Perception- Don’t let your customers assume you are ordinary

Customer’s perception of value, based on their perception of benefits vs. cost, is influenced by factors such as:

  1. How we package, position and explain what we do
  2. The track record of our brand
  3. The compellingness of our marketing message
  4. The effectiveness of our marketing material
  5. The persuasiveness of our sales pitch, and
  6. How believable and easy to understand all these things are.

In other words, it’s all about how well we communicate the value of what we do.

Customers will only buy from us if they understand that our value is higher than the competition.  It’s not enough to provide more benefits by having better products and/or giving better service.  You’ve got to communicate the value too- the perceived superior benefits.  If the customer doesn’t understand why you are special, they will assume you are ordinary- and that way you’ll only get ordinary rather than extraordinary results.

How you manage customers’ perceptions

There are many ways in which you can improve the way you communicate value.  3 key methods are:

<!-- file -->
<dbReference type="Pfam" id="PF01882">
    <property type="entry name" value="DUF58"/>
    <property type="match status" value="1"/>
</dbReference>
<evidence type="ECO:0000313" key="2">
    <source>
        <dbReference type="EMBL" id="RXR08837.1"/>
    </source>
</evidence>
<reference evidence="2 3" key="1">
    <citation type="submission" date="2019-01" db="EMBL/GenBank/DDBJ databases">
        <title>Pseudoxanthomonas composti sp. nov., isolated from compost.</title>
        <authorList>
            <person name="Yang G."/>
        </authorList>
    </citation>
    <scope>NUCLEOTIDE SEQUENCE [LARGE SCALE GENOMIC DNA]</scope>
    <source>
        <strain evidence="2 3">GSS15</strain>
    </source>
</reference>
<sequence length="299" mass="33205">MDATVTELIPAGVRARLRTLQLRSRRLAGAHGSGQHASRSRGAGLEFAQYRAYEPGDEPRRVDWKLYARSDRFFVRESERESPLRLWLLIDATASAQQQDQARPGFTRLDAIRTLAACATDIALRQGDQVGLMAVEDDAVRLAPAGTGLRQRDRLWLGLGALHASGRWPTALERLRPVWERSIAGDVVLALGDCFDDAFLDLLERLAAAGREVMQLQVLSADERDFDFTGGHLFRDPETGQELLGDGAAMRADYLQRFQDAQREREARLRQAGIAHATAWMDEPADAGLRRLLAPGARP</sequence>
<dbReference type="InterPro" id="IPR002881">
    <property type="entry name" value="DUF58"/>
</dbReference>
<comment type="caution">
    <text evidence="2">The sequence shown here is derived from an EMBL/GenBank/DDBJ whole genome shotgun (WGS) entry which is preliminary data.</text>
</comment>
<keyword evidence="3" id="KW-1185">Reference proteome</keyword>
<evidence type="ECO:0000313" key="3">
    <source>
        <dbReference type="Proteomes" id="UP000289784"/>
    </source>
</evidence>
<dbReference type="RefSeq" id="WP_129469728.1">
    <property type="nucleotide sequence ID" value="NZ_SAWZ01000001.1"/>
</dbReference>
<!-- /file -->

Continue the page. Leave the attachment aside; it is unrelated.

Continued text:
1. Distilling your value into a succinct USP (Unique Selling Proposition) statement that you use everywhere
  2. Distilling your value even more succinctly into brand names that make you instantly recognisable.
  3. And then adding layer upon layer of detail to flesh out your brand names and USP statements into entire customer education campaigns that build on the interest captured and generated by those brand names and USP’s.

Your USP statement

Your USP is the thing that causes customers to buy from you instead of your competitors.  And your USP statement takes those USPs and turns them into a sentence or two of crystal- clear explanation that customers can understand quickly and easily.

Here’s a simple process for creating your USP statement:

Step 1- List out what you believe are your USP’s

Step 2- Take your list of USP’s, and for every item on it ask the question “Could, or do, more than a quarter of our competitors say this too?” if the answer is “yes” then it can’t be a USP.

Step 3- List exactly how, where and when you convey your USP’s to your customers.

Step 4- Decide which USPs will be most effective in increasing sales to your ideal customers.

Step 5- Distil your best ideas down into a shorter more “catchy” USP statement e.g. Dyson’s “The only vacuum cleaner in the world to maintain suction, 100% of the time”.

Step 6- Test your new USP statements to make sure that they do indeed get more people to buy from you.

Step 7- Make sure that your USP statements are put in front of customers at every possible opportunity e.g. in brochures, adverts, press releases, direct mail letters, letter heads etc.

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